Brain injuries raise questions about future of football
A NFL player lies on the field and holds his head after a hard hit, which caused him to suffer a concession, during the fourth quarter of a football game Sunday, Oct. 26, 2008. (AP / Mel Evans)
Published Saturday, September 25, 2010 7:32AM EDT
Owen Thomas wasn't an NFL superstar. He didn't even play for a big U.S. college team. But months after his passing, the way the young defensive lineman died is raising questions about the sport's very future.
The 21-year-old Thomas, who played for the University of Pennsylvania, hung himself in April, just a couple of weeks after being named a team captain.
His suicide shocked his family, who say he showed no signs of depression before his death. There was further shock when an autopsy revealed that Thomas had died with signs of a brain disease called chronic traumatic encephalopathy.
CTE is a condition caused by repeated hits to the head and concussions. It can cause behavioural changes, including erratic behaviour, dementia, depression and, occasionally, suicide. Doctors who examined Thomas's brain say he showed mild -- but definite --signs of the condition.
Questions about the long-term effects of blows to the head are nothing new to sport. Indeed, CTE is also called dementia pugilistica, or "punch-drunk syndrome," a term to describe the behavioural changes seen in many boxers later in life. It's suspected that the dementia that afflicted countless boxers, including Floyd Patterson, Sugar Ray Robinson and Joe Louis, derived from "punch-drunk syndrome."
In recent years, researchers have zeroed in on the distinct brain markings of CTE in former NFL players. They've found it in more than 20 deceased players. Recently, autopsies on former Philadelphia Eagle Andre Waters, who committed suicide, and Chris Henry, who died after falling off the back of a truck during a domestic dispute, also revealed CTE.
Mike Webster, a legendary centre for the Pittsburgh Steelers, suffered for years from amnesia, dementia and depression. The Hall of Famer ended up homeless and died at the age of 50. He too was diagnosed with CTE after his death.
Last year, Reggie Fleming, a hard-nosed NHLer from the 1960s and '70s became the first hockey player diagnosed with CTE. His son told The New York Times that his father had struggled with emotional problems following his retirement.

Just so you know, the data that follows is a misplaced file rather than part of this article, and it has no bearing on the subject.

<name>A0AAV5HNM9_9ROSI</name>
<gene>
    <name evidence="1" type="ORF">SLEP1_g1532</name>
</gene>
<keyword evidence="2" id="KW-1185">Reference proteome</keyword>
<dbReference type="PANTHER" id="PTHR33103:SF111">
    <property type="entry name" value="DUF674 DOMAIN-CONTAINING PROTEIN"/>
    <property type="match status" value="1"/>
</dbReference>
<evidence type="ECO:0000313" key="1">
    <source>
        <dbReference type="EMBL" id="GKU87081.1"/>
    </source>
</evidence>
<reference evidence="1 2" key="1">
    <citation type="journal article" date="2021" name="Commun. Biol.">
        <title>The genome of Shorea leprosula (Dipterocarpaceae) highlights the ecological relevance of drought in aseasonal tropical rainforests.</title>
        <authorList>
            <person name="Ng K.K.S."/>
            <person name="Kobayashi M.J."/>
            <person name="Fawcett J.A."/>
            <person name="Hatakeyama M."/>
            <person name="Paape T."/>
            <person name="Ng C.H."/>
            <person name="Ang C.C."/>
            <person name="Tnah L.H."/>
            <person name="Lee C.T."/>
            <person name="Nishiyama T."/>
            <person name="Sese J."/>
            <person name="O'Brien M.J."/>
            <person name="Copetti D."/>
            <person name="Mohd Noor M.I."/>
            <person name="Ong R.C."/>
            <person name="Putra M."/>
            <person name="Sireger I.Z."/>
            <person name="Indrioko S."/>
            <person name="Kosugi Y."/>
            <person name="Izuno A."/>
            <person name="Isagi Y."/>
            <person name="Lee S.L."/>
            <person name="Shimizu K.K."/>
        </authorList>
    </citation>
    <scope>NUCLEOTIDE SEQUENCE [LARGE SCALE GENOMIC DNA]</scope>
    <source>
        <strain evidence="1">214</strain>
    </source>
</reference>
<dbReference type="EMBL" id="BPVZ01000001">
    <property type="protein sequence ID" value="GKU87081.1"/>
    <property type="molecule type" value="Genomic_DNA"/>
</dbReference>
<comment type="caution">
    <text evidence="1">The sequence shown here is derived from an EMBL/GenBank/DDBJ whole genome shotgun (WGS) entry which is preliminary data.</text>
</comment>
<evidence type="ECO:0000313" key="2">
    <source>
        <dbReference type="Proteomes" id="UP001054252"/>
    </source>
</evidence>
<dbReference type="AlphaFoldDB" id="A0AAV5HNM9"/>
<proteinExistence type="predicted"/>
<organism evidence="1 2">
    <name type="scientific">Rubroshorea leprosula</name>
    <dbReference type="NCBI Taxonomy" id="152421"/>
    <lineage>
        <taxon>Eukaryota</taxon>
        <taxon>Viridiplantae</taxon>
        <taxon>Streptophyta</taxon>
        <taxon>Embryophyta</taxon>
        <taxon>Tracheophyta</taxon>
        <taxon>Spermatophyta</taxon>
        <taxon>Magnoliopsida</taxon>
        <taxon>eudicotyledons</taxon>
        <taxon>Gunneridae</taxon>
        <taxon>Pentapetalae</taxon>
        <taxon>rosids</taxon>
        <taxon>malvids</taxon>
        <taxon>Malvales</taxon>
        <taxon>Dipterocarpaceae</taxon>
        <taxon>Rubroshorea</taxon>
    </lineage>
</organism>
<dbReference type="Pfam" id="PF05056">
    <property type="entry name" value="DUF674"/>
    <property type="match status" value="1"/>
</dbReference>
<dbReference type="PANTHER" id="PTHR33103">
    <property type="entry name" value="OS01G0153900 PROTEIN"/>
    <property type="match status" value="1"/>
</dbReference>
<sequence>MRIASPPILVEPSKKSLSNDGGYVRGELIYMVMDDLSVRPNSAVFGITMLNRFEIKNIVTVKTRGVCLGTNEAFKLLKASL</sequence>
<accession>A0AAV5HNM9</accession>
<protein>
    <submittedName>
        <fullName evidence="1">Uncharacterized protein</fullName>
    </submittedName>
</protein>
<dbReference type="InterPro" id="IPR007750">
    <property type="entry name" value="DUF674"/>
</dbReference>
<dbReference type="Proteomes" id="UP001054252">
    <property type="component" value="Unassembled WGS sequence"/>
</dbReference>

What makes Thomas' death and diagnosis so disturbing is that unlike former players like Webster and Fleming, Thomas was so very young, raising questions about how early the condition can develop.
Dr. Charles Tator, a University of Toronto professor of neurosurgery, who has long researched brain and spinal trauma, says it's only recently that doctors have begun to take seriously the long-term effects of concussions.
"During my early career, a concussion was felt to be quite innocent. In fact, we used all kinds of words to describe them, like 'dings' and 'bell-ringers.' But in, oh, the last 10 years I would say, doctors are starting to think of concussions as brain injuries," he told CTV.ca.
Tator says many questions about concussions still need to be answered, most notably: how do repeated head blows turn into a degenerative brain disease like CTE?
"That is the question. Nobody knows the answer to that question. And that's why it's important for researchers to study this carefully, and that's why the Boston group has jumped on this very aggressively," he says.
Tator is referring to the Center for the Study of Traumatic Encephalopathy, created in 2008 by Boston University researchers and the Sports Legacy Institute. They've been examining the brains of former athletes, including NFL players, to better understand CTE.
What's interesting with Owen Thomas is that although he had played football since grade school, his family says he was never once diagnosed with a concussion.